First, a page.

Friday, 6 February 2015

Temperature vs. Productivity

According to Science Daily, "exposure to cold temperatures can help boost weight loss."  In the article, a study looked at Japanese workers who were put in a room for six weeks at 17˚C and reported that the workers showed a decrease in body fat.  Weight loss sounds preferable, but what about colder temperatures ranging from 0˚C to 10˚C?  In my last entry, I stated my concerns about how Japanese schools and students are insufficiently prepared for cold weather.  While weight loss may be a plausible, if not humorous, argument, I have reason to disagree.  After googling how the cold might affect the body's performance, and sifting through numerous links to health articles about extreme cold risks and hypothermia treatment, I finally came across something to support my argument.

A guy named Leo Widrich wrote a blog about how external factors affect performance in an office environment.  He took his findings from a few studies, one of which observed office workers in Florida.  The study found that when the room temperature increased from realively cold to comfortable conditions, workers' errors were reduced by 44%, key output (on computers) increased by 150%, and the company saved about $2.00 per worker in lost productivity.  From those findings, Widrich concluded that "the problem isn't feel uncomfortable," it's that "you are distracted."  Your body's energy is being used to keep warm instead of focusing on a given task.  More surfing on the Internet led me to find that the body also focuses on keeping you body core warm while the extremities, i.e. hands and feet, become colder, which explains why the workers in the Florida office had lower typing output in colder temperatures.  (I use 'colder temperatures' loosely as what's uncomfortable for someone in Florida would be a sweltering furnace to someone in, say, Alaska).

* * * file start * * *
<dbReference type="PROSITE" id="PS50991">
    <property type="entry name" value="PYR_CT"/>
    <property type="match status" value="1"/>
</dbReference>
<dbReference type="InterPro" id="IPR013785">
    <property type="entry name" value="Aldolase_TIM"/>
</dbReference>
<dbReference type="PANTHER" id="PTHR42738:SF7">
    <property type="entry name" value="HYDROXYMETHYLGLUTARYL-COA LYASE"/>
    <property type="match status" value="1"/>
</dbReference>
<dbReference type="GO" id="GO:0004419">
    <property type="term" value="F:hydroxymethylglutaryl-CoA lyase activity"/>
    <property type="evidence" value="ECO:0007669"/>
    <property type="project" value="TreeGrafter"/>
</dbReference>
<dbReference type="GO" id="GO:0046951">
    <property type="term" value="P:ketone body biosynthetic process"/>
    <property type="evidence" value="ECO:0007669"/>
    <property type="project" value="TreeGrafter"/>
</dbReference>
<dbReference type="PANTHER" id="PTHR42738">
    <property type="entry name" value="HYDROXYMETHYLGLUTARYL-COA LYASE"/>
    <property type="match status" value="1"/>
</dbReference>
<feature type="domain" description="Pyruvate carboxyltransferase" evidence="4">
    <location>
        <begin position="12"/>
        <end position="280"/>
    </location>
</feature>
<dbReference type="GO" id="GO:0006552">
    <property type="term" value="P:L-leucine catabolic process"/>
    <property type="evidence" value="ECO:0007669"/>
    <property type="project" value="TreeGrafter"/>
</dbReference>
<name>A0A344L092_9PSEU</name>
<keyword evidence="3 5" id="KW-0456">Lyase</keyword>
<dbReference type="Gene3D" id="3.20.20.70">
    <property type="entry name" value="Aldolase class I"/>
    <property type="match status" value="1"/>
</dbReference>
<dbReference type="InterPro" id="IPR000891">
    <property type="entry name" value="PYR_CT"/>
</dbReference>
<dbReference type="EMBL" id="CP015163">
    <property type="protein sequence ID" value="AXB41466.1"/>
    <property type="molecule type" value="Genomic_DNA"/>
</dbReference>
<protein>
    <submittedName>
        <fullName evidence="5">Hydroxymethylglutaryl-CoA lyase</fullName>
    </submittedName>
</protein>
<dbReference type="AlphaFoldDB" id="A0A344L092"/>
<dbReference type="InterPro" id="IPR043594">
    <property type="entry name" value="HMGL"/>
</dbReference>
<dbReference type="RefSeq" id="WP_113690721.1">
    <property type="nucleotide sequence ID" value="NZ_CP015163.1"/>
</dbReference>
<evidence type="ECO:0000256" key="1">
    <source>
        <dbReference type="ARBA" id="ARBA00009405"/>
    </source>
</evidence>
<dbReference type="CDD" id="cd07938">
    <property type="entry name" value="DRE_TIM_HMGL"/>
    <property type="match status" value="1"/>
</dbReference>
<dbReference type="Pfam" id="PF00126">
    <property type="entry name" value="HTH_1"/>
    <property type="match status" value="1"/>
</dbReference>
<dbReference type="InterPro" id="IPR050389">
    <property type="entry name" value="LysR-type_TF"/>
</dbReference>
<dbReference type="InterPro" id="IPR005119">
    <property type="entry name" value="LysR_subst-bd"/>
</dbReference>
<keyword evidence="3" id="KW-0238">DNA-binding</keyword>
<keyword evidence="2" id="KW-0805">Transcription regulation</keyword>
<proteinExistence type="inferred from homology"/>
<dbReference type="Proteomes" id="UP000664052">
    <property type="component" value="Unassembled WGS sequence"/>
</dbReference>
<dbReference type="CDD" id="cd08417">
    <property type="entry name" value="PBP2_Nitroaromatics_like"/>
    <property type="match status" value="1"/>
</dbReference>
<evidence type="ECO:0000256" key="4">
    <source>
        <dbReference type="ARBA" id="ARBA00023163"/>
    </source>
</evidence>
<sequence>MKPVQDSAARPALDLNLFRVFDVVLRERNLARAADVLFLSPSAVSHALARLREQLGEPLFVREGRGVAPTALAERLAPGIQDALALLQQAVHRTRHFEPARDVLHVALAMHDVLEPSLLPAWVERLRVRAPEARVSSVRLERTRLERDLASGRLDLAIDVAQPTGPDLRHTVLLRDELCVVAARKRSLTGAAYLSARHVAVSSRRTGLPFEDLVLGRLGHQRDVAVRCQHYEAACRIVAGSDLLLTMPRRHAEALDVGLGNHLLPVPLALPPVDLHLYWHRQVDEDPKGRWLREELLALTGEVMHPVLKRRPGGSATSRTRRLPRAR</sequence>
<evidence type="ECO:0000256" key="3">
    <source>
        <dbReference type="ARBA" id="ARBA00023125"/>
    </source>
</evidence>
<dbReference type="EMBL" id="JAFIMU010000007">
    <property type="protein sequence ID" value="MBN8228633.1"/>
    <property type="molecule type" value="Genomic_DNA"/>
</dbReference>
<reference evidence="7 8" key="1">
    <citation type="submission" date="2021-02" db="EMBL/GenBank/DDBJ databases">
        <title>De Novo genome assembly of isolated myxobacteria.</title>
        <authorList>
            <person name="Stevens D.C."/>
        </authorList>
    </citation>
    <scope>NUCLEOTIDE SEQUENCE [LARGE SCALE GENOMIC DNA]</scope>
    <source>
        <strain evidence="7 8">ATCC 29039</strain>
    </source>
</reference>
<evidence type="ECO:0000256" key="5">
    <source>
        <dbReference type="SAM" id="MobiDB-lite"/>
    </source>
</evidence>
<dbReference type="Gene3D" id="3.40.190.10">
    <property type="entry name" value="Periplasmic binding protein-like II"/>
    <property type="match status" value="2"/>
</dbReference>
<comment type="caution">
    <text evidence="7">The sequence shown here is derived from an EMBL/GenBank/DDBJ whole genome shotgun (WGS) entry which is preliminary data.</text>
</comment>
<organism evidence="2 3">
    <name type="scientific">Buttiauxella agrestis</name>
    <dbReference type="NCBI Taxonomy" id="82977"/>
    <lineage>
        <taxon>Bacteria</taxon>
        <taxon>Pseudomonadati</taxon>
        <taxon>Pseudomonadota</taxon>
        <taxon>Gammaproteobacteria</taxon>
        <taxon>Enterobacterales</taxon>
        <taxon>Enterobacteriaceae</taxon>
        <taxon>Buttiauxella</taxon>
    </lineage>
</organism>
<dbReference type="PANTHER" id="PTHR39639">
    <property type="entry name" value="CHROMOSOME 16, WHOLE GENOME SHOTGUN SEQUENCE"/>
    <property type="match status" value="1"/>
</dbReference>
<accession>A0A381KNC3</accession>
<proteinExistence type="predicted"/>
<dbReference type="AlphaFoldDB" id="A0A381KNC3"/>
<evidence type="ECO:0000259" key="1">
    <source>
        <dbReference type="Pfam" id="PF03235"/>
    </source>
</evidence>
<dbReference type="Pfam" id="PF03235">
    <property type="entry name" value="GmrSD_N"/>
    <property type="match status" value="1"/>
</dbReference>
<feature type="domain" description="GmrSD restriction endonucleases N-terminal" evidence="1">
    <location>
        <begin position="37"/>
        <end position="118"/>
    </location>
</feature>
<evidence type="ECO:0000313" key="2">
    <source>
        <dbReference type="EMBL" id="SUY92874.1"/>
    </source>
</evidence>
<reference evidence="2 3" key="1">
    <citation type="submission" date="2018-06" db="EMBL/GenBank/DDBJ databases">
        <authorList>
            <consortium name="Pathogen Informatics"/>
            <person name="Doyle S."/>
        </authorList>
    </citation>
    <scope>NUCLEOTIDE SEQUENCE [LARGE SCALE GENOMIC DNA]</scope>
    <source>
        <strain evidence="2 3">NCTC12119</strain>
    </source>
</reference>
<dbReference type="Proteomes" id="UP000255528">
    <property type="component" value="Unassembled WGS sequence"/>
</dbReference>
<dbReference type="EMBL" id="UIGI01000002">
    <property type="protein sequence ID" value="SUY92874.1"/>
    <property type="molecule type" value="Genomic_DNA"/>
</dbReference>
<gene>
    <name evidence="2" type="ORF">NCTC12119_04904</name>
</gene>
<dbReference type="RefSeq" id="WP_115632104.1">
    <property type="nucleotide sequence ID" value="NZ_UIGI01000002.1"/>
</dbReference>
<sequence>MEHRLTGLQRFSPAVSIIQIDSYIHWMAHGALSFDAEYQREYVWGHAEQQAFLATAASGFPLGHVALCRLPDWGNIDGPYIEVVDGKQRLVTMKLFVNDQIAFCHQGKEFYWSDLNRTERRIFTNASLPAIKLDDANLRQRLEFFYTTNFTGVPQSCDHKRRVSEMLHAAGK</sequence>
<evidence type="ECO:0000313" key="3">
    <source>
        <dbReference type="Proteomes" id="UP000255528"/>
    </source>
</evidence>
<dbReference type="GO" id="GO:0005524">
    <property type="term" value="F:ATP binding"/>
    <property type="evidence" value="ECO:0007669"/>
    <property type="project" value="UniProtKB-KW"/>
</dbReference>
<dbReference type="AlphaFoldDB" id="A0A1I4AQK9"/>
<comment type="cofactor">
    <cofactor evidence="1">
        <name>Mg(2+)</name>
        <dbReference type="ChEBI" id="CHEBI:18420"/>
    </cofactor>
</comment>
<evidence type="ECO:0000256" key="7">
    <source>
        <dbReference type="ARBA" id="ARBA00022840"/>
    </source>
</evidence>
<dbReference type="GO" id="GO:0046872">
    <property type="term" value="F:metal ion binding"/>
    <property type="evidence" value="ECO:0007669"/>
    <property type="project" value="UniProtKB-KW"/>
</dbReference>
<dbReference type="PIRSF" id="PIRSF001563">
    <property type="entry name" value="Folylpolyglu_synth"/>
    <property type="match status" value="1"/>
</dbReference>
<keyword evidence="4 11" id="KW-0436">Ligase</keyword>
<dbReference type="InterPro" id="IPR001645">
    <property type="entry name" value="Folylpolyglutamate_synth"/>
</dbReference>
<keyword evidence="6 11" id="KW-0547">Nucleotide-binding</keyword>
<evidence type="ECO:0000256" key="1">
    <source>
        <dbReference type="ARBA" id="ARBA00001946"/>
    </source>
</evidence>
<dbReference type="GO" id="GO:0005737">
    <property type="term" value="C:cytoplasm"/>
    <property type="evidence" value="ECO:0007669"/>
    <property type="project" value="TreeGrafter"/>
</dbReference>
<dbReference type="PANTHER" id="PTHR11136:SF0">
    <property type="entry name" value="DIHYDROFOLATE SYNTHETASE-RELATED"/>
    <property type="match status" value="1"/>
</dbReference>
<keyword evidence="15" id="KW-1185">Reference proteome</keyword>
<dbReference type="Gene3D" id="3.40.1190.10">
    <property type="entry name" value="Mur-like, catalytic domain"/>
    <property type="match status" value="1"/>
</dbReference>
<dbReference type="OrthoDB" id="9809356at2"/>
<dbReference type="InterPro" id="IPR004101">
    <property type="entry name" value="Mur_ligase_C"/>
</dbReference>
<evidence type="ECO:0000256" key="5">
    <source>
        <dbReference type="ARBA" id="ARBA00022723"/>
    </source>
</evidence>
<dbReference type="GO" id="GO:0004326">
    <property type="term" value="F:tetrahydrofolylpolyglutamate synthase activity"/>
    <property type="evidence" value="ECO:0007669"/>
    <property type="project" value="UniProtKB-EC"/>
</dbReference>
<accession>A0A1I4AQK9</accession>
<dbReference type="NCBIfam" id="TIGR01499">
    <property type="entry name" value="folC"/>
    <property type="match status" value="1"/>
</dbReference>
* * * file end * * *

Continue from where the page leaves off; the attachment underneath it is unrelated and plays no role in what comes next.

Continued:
The same principle can be applied to schools in Japan.  Many of my students are shivering in class in the morning.  Cold hands mean it's also a challenge to write extensive notes, and sitting in a chair for fifty minute periods doesn't make them any warmer.  Furthermore, third year Junior High School students are writing entrance exams for High School during this season.  I wonder how their test scores would differ if the classrooms they wrote the tests in were warmer.

So clearly, there's a problem with insufficient preparation for the weather.  What kinds of solutions could solve this problem?  I mentioned in the beginning that prolonged exposure to cold temperatures promotes weight loss.  But people with higher body fat tend to be warmer than skinnier people because of the extra insulation in their bodies.  So perhaps Japanese students just need to gain a little weight.

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